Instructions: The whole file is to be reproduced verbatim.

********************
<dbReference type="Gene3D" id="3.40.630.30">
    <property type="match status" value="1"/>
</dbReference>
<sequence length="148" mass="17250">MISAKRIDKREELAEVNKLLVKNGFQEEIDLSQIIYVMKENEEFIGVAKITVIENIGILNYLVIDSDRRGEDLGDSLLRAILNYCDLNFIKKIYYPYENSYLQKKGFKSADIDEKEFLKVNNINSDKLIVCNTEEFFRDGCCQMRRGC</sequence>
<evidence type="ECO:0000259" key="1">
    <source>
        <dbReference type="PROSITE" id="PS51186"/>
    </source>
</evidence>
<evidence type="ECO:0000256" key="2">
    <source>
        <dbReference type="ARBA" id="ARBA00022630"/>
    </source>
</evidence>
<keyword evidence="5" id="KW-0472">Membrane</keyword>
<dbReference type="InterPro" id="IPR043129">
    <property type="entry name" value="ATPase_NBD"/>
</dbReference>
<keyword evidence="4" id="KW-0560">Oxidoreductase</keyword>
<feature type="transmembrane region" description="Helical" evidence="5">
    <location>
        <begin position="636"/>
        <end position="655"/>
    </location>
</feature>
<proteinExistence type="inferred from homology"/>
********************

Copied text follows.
<dbReference type="Gene3D" id="3.40.630.30">
    <property type="match status" value="1"/>
</dbReference>
<sequence length="148" mass="17250">MISAKRIDKREELAEVNKLLVKNGFQEEIDLSQIIYVMKENEEFIGVAKITVIENIGILNYLVIDSDRRGEDLGDSLLRAILNYCDLNFIKKIYYPYENSYLQKKGFKSADIDEKEFLKVNNINSDKLIVCNTEEFFRDGCCQMRRGC</sequence>
<evidence type="ECO:0000259" key="1">
    <source>
        <dbReference type="PROSITE" id="PS51186"/>
    </source>
</evidence>
<evidence type="ECO:0000256" key="2">
    <source>
        <dbReference type="ARBA" id="ARBA00022630"/>
    </source>
</evidence>
<keyword evidence="5" id="KW-0472">Membrane</keyword>
<dbReference type="InterPro" id="IPR043129">
    <property type="entry name" value="ATPase_NBD"/>
</dbReference>
<keyword evidence="4" id="KW-0560">Oxidoreductase</keyword>
<feature type="transmembrane region" description="Helical" evidence="5">
    <location>
        <begin position="636"/>
        <end position="655"/>
    </location>
</feature>
<proteinExistence type="inferred from homology"/>